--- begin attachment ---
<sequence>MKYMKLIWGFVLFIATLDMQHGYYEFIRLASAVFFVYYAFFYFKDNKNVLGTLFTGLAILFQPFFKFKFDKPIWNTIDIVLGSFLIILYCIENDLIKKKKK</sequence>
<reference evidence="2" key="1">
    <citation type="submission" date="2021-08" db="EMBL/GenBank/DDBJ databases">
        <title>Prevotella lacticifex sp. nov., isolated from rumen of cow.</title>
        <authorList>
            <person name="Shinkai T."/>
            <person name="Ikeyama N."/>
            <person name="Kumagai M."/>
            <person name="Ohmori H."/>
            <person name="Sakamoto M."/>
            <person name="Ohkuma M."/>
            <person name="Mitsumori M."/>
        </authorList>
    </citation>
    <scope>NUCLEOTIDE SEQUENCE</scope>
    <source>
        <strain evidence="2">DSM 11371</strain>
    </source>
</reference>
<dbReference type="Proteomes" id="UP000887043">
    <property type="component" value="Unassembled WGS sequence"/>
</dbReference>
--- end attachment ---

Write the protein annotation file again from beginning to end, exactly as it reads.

<sequence>MKYMKLIWGFVLFIATLDMQHGYYEFIRLASAVFFVYYAFFYFKDNKNVLGTLFTGLAILFQPFFKFKFDKPIWNTIDIVLGSFLIILYCIENDLIKKKKK</sequence>
<reference evidence="2" key="1">
    <citation type="submission" date="2021-08" db="EMBL/GenBank/DDBJ databases">
        <title>Prevotella lacticifex sp. nov., isolated from rumen of cow.</title>
        <authorList>
            <person name="Shinkai T."/>
            <person name="Ikeyama N."/>
            <person name="Kumagai M."/>
            <person name="Ohmori H."/>
            <person name="Sakamoto M."/>
            <person name="Ohkuma M."/>
            <person name="Mitsumori M."/>
        </authorList>
    </citation>
    <scope>NUCLEOTIDE SEQUENCE</scope>
    <source>
        <strain evidence="2">DSM 11371</strain>
    </source>
</reference>
<dbReference type="Proteomes" id="UP000887043">
    <property type="component" value="Unassembled WGS sequence"/>
</dbReference>